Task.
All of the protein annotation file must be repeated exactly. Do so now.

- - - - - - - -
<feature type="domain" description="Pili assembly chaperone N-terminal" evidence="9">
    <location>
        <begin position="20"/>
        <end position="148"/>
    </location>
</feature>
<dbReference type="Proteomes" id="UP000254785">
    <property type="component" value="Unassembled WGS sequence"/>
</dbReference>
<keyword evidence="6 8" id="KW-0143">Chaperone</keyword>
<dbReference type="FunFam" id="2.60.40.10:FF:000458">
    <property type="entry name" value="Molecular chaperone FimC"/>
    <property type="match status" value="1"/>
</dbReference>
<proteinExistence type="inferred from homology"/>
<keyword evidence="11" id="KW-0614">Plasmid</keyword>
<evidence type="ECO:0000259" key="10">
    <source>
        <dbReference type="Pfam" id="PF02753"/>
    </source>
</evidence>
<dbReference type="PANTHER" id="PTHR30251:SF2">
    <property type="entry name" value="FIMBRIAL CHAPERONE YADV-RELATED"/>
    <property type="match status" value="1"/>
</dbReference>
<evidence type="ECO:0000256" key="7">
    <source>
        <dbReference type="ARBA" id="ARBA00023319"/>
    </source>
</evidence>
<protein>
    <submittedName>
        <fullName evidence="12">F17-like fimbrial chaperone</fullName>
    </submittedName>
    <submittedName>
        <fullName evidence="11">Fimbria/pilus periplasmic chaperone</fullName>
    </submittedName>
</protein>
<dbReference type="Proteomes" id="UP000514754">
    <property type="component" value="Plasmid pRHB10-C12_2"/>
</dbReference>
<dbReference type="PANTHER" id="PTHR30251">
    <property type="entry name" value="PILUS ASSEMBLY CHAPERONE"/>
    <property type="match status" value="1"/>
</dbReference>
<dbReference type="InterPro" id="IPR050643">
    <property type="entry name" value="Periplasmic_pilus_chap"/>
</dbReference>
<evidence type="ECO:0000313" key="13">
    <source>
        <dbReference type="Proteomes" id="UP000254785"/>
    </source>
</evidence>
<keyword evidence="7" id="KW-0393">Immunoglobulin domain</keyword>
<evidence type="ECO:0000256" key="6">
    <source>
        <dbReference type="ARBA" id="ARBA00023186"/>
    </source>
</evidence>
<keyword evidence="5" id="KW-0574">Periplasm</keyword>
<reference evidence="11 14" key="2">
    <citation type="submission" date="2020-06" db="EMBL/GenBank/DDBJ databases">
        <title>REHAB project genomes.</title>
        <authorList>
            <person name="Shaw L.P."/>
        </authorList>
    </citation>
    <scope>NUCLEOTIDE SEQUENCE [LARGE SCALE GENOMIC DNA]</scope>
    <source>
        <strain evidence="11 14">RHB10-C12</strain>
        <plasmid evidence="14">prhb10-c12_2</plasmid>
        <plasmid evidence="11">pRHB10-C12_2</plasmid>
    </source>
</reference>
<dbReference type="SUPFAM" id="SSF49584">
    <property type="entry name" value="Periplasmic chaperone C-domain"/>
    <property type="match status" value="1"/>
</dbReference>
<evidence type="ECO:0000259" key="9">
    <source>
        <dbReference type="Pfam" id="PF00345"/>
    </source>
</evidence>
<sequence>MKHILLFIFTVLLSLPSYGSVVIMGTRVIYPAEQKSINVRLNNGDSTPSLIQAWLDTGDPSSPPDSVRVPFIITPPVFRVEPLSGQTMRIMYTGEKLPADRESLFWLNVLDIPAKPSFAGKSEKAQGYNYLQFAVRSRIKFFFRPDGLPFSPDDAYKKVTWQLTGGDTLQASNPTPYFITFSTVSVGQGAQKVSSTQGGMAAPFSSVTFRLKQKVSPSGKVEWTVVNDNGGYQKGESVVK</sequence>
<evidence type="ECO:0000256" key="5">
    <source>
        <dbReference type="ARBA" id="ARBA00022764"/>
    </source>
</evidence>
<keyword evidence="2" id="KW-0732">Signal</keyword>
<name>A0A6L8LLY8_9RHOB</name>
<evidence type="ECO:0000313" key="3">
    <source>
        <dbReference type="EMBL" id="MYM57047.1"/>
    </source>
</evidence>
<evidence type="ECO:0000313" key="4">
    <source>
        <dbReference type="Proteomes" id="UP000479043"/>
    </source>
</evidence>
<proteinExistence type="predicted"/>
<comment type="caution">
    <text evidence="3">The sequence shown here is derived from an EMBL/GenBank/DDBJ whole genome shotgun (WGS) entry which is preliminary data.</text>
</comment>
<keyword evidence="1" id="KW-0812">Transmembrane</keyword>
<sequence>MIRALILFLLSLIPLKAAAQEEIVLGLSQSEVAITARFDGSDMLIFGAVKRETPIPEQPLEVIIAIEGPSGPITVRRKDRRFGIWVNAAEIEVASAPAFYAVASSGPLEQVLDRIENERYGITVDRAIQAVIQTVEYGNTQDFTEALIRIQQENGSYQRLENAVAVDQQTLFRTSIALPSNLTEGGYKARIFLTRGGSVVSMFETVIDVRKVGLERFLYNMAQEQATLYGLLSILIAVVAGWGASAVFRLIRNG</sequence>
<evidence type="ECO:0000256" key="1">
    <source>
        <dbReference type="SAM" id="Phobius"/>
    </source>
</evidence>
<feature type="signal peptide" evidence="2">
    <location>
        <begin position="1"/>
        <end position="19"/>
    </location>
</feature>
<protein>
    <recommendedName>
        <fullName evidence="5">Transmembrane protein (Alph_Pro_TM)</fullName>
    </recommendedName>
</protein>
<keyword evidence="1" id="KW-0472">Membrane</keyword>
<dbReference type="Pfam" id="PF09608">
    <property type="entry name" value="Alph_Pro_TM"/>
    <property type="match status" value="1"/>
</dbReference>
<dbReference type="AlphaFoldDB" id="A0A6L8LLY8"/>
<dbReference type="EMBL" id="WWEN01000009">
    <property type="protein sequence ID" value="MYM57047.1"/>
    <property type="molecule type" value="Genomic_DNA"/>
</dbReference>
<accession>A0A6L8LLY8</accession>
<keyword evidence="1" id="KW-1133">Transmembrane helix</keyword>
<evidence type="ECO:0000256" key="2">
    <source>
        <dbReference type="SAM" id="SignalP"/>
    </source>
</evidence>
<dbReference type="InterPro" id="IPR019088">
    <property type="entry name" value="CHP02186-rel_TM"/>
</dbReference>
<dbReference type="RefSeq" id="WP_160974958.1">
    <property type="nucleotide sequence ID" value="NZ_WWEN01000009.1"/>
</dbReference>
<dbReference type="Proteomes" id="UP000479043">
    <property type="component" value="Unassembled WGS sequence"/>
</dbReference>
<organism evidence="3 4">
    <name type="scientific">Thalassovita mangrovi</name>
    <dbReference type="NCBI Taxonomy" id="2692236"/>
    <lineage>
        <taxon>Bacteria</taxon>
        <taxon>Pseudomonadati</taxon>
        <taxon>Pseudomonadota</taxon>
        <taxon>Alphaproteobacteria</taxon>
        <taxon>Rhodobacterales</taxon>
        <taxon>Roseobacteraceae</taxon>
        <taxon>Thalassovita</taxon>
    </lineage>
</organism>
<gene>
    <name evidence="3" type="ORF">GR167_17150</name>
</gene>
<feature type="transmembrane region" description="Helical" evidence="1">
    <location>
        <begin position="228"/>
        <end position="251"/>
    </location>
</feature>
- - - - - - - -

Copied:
<feature type="domain" description="Pili assembly chaperone N-terminal" evidence="9">
    <location>
        <begin position="20"/>
        <end position="148"/>
    </location>
</feature>
<dbReference type="Proteomes" id="UP000254785">
    <property type="component" value="Unassembled WGS sequence"/>
</dbReference>
<keyword evidence="6 8" id="KW-0143">Chaperone</keyword>
<dbReference type="FunFam" id="2.60.40.10:FF:000458">
    <property type="entry name" value="Molecular chaperone FimC"/>
    <property type="match status" value="1"/>
</dbReference>
<proteinExistence type="inferred from homology"/>
<keyword evidence="11" id="KW-0614">Plasmid</keyword>
<evidence type="ECO:0000259" key="10">
    <source>
        <dbReference type="Pfam" id="PF02753"/>
    </source>
</evidence>
<dbReference type="PANTHER" id="PTHR30251:SF2">
    <property type="entry name" value="FIMBRIAL CHAPERONE YADV-RELATED"/>
    <property type="match status" value="1"/>
</dbReference>
<evidence type="ECO:0000256" key="7">
    <source>
        <dbReference type="ARBA" id="ARBA00023319"/>
    </source>
</evidence>
<protein>
    <submittedName>
        <fullName evidence="12">F17-like fimbrial chaperone</fullName>
    </submittedName>
    <submittedName>
        <fullName evidence="11">Fimbria/pilus periplasmic chaperone</fullName>
    </submittedName>
</protein>
<dbReference type="Proteomes" id="UP000514754">
    <property type="component" value="Plasmid pRHB10-C12_2"/>
</dbReference>
<dbReference type="PANTHER" id="PTHR30251">
    <property type="entry name" value="PILUS ASSEMBLY CHAPERONE"/>
    <property type="match status" value="1"/>
</dbReference>
<dbReference type="InterPro" id="IPR050643">
    <property type="entry name" value="Periplasmic_pilus_chap"/>
</dbReference>
<evidence type="ECO:0000313" key="13">
    <source>
        <dbReference type="Proteomes" id="UP000254785"/>
    </source>
</evidence>
<keyword evidence="7" id="KW-0393">Immunoglobulin domain</keyword>
<evidence type="ECO:0000256" key="6">
    <source>
        <dbReference type="ARBA" id="ARBA00023186"/>
    </source>
</evidence>
<keyword evidence="5" id="KW-0574">Periplasm</keyword>
<reference evidence="11 14" key="2">
    <citation type="submission" date="2020-06" db="EMBL/GenBank/DDBJ databases">
        <title>REHAB project genomes.</title>
        <authorList>
            <person name="Shaw L.P."/>
        </authorList>
    </citation>
    <scope>NUCLEOTIDE SEQUENCE [LARGE SCALE GENOMIC DNA]</scope>
    <source>
        <strain evidence="11 14">RHB10-C12</strain>
        <plasmid evidence="14">prhb10-c12_2</plasmid>
        <plasmid evidence="11">pRHB10-C12_2</plasmid>
    </source>
</reference>
<dbReference type="SUPFAM" id="SSF49584">
    <property type="entry name" value="Periplasmic chaperone C-domain"/>
    <property type="match status" value="1"/>
</dbReference>
<evidence type="ECO:0000259" key="9">
    <source>
        <dbReference type="Pfam" id="PF00345"/>
    </source>
</evidence>
<sequence>MKHILLFIFTVLLSLPSYGSVVIMGTRVIYPAEQKSINVRLNNGDSTPSLIQAWLDTGDPSSPPDSVRVPFIITPPVFRVEPLSGQTMRIMYTGEKLPADRESLFWLNVLDIPAKPSFAGKSEKAQGYNYLQFAVRSRIKFFFRPDGLPFSPDDAYKKVTWQLTGGDTLQASNPTPYFITFSTVSVGQGAQKVSSTQGGMAAPFSSVTFRLKQKVSPSGKVEWTVVNDNGGYQKGESVVK</sequence>
<evidence type="ECO:0000256" key="5">
    <source>
        <dbReference type="ARBA" id="ARBA00022764"/>
    </source>
</evidence>
<keyword evidence="2" id="KW-0732">Signal</keyword>
<name>A0A6L8LLY8_9RHOB</name>
<evidence type="ECO:0000313" key="3">
    <source>
        <dbReference type="EMBL" id="MYM57047.1"/>
    </source>
</evidence>
<evidence type="ECO:0000313" key="4">
    <source>
        <dbReference type="Proteomes" id="UP000479043"/>
    </source>
</evidence>
<proteinExistence type="predicted"/>
<comment type="caution">
    <text evidence="3">The sequence shown here is derived from an EMBL/GenBank/DDBJ whole genome shotgun (WGS) entry which is preliminary data.</text>
</comment>
<keyword evidence="1" id="KW-0812">Transmembrane</keyword>
<sequence>MIRALILFLLSLIPLKAAAQEEIVLGLSQSEVAITARFDGSDMLIFGAVKRETPIPEQPLEVIIAIEGPSGPITVRRKDRRFGIWVNAAEIEVASAPAFYAVASSGPLEQVLDRIENERYGITVDRAIQAVIQTVEYGNTQDFTEALIRIQQENGSYQRLENAVAVDQQTLFRTSIALPSNLTEGGYKARIFLTRGGSVVSMFETVIDVRKVGLERFLYNMAQEQATLYGLLSILIAVVAGWGASAVFRLIRNG</sequence>
<evidence type="ECO:0000256" key="1">
    <source>
        <dbReference type="SAM" id="Phobius"/>
    </source>
</evidence>
<feature type="signal peptide" evidence="2">
    <location>
        <begin position="1"/>
        <end position="19"/>
    </location>
</feature>
<protein>
    <recommendedName>
        <fullName evidence="5">Transmembrane protein (Alph_Pro_TM)</fullName>
    </recommendedName>
</protein>
<keyword evidence="1" id="KW-0472">Membrane</keyword>
<dbReference type="Pfam" id="PF09608">
    <property type="entry name" value="Alph_Pro_TM"/>
    <property type="match status" value="1"/>
</dbReference>
<dbReference type="AlphaFoldDB" id="A0A6L8LLY8"/>
<dbReference type="EMBL" id="WWEN01000009">
    <property type="protein sequence ID" value="MYM57047.1"/>
    <property type="molecule type" value="Genomic_DNA"/>
</dbReference>
<accession>A0A6L8LLY8</accession>
<keyword evidence="1" id="KW-1133">Transmembrane helix</keyword>
<evidence type="ECO:0000256" key="2">
    <source>
        <dbReference type="SAM" id="SignalP"/>
    </source>
</evidence>
<dbReference type="InterPro" id="IPR019088">
    <property type="entry name" value="CHP02186-rel_TM"/>
</dbReference>
<dbReference type="RefSeq" id="WP_160974958.1">
    <property type="nucleotide sequence ID" value="NZ_WWEN01000009.1"/>
</dbReference>
<dbReference type="Proteomes" id="UP000479043">
    <property type="component" value="Unassembled WGS sequence"/>
</dbReference>
<organism evidence="3 4">
    <name type="scientific">Thalassovita mangrovi</name>
    <dbReference type="NCBI Taxonomy" id="2692236"/>
    <lineage>
        <taxon>Bacteria</taxon>
        <taxon>Pseudomonadati</taxon>
        <taxon>Pseudomonadota</taxon>
        <taxon>Alphaproteobacteria</taxon>
        <taxon>Rhodobacterales</taxon>
        <taxon>Roseobacteraceae</taxon>
        <taxon>Thalassovita</taxon>
    </lineage>
</organism>
<gene>
    <name evidence="3" type="ORF">GR167_17150</name>
</gene>
<feature type="transmembrane region" description="Helical" evidence="1">
    <location>
        <begin position="228"/>
        <end position="251"/>
    </location>
</feature>